North Korea Is Dodging Sanctions With a Secret Bitcoin Stash

North Korea appears to be stepping up efforts to secure bitcoin and other cryptocurrencies, which could be used to avoid trade restrictions including new sanctions approved by the United Nations Security Council.

Hackers from Kim Jong Un’s regime are increasing their attacks on cryptocurrency exchanges in South Korea and related sites, according to a new report from security researcher FireEye Inc. They also breached an English-language bitcoin news website and collected bitcoin ransom payments from global victims of the malware WannaCry, according to the researcher.

Kim’s apparent interest in cryptocurrencies comes amid rising prices and popularity. The same factors that have driven their success — lack of state control and secretiveness — would make them useful fund raising and money laundering tools for a man threatening to use nuclear weapons against the U.S. With tightening sanctions and usage of cryptocurrencies broadening, security experts say North Korea’s embrace of digital cash will only increase.

“We definitely see sanctions being a big lever driving this sort of activity,” said Luke McNamara, a researcher at FireEye and author of the new report. “They probably see it as a very low-cost solution to bring in hard cash.”

The 15-member Security Council on Monday approved sanctions aimed at punishing North Korea for its latest missile and nuclear tests. U.S. officials said the new measures would cut the country’s textile exports by 90 percent, restricting its ability to get hard currency.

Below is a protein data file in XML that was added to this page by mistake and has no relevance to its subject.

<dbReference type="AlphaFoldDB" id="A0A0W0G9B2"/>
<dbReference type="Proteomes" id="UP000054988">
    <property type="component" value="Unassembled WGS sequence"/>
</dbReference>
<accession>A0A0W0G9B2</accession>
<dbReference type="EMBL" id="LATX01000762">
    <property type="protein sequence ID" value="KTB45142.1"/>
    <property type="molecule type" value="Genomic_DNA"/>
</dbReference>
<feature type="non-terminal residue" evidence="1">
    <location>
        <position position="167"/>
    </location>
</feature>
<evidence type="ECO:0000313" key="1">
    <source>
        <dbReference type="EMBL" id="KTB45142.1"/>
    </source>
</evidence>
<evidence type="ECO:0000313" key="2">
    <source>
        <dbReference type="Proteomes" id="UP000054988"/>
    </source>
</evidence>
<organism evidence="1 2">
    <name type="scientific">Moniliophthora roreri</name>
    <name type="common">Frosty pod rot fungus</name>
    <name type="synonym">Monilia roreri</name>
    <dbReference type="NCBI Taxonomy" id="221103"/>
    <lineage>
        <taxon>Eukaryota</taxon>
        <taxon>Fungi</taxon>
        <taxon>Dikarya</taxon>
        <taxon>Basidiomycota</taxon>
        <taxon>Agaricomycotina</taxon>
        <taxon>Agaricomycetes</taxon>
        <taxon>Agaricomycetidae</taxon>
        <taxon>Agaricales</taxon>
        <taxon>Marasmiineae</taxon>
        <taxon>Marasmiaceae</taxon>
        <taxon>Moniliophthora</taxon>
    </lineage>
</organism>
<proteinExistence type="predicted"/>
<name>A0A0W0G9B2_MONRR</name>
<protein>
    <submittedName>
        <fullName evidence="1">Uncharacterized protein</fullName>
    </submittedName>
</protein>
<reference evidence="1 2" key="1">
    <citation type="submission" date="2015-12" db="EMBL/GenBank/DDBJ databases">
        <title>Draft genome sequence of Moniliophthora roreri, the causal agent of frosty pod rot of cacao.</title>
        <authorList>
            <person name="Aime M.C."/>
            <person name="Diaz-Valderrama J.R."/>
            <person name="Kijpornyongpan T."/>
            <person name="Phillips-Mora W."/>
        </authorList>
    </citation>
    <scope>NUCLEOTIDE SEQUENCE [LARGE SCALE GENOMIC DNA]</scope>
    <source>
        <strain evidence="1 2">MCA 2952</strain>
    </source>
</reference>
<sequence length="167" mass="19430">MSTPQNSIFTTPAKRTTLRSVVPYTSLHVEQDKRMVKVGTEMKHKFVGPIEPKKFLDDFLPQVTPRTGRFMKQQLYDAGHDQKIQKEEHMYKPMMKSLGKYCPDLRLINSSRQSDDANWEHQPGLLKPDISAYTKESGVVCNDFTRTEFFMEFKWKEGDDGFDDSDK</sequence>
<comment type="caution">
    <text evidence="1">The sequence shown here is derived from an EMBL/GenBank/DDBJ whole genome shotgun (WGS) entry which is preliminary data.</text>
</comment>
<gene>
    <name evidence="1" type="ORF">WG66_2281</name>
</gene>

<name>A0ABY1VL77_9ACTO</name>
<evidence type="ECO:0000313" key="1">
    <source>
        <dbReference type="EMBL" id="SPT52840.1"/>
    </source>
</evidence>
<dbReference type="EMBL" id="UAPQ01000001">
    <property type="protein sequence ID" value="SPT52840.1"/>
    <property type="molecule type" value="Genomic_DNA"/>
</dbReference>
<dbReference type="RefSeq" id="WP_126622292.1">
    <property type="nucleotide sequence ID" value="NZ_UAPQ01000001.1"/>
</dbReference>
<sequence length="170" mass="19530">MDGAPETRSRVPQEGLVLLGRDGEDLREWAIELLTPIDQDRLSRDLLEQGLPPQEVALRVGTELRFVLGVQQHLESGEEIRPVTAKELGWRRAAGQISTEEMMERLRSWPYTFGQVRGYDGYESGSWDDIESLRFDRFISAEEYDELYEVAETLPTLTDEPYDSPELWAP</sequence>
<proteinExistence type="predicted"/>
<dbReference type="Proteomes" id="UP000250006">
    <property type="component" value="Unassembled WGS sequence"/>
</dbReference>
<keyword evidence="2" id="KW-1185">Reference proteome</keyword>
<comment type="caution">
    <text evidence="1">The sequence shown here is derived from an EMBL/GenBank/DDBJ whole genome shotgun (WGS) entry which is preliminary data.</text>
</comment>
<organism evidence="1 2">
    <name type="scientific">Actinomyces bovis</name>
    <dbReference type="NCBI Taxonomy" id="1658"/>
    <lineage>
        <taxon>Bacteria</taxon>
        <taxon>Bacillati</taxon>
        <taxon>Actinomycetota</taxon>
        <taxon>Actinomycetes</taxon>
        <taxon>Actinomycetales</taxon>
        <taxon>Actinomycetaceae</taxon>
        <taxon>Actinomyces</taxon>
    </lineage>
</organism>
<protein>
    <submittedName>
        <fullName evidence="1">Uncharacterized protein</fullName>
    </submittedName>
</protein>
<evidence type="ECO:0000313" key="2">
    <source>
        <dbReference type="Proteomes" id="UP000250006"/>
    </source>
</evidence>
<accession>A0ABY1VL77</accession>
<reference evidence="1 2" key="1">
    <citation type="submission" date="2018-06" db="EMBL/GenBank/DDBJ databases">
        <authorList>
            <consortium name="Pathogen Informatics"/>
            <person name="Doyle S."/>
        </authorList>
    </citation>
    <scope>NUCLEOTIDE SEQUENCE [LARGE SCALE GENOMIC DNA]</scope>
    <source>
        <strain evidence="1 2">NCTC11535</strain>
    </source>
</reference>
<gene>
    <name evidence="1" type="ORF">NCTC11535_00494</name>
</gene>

So far this year, FireEye has confirmed attacks on at least three South Korean exchanges, including one in May that was successful. Around the same time, local media reported that Seoul-based exchange Yapizon lost more than 3,800 bitcoins (worth about $15 million at current rates) due to theft, although FireEye said there are not clear indications of North Korean involvement.

North Korea’s telecommunications ministry didn’t respond to an emailed request for comments. The country’s diplomats and official media have denied the country played any role in cyberattacks, including the hacking of Sony Pictures Entertainment in 2014.

“They could compromise an exchange and transfer those bitcoins to other exchanges elsewhere in Asia or exchange them for a more anonymous cryptocurrency,” said McNamara. “There are variety of things they could do to cash out.”

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